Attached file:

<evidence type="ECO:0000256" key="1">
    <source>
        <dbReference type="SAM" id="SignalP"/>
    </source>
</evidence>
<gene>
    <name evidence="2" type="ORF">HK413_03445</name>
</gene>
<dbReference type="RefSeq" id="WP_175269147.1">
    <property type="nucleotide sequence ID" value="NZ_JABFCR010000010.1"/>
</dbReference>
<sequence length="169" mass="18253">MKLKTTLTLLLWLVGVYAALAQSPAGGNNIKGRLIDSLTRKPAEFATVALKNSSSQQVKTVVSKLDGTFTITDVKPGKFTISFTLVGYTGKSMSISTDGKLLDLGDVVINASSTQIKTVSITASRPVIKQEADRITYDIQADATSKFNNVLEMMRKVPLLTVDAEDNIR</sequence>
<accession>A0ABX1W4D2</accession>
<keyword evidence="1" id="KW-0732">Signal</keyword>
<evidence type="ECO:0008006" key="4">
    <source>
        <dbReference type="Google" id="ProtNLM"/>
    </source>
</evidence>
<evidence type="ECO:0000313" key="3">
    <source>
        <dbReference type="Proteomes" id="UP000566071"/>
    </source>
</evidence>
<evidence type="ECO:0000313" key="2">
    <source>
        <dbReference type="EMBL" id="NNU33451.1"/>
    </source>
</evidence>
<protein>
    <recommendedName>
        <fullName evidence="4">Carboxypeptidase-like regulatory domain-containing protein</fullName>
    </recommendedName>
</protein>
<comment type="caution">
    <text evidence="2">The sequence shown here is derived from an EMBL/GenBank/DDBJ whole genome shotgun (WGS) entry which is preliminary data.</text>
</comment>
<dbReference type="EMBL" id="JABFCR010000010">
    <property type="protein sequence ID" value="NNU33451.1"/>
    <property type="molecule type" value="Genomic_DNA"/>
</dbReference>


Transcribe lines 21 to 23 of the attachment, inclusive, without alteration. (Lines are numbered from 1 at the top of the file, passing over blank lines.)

    <source>
        <dbReference type="Proteomes" id="UP000566071"/>
    </source>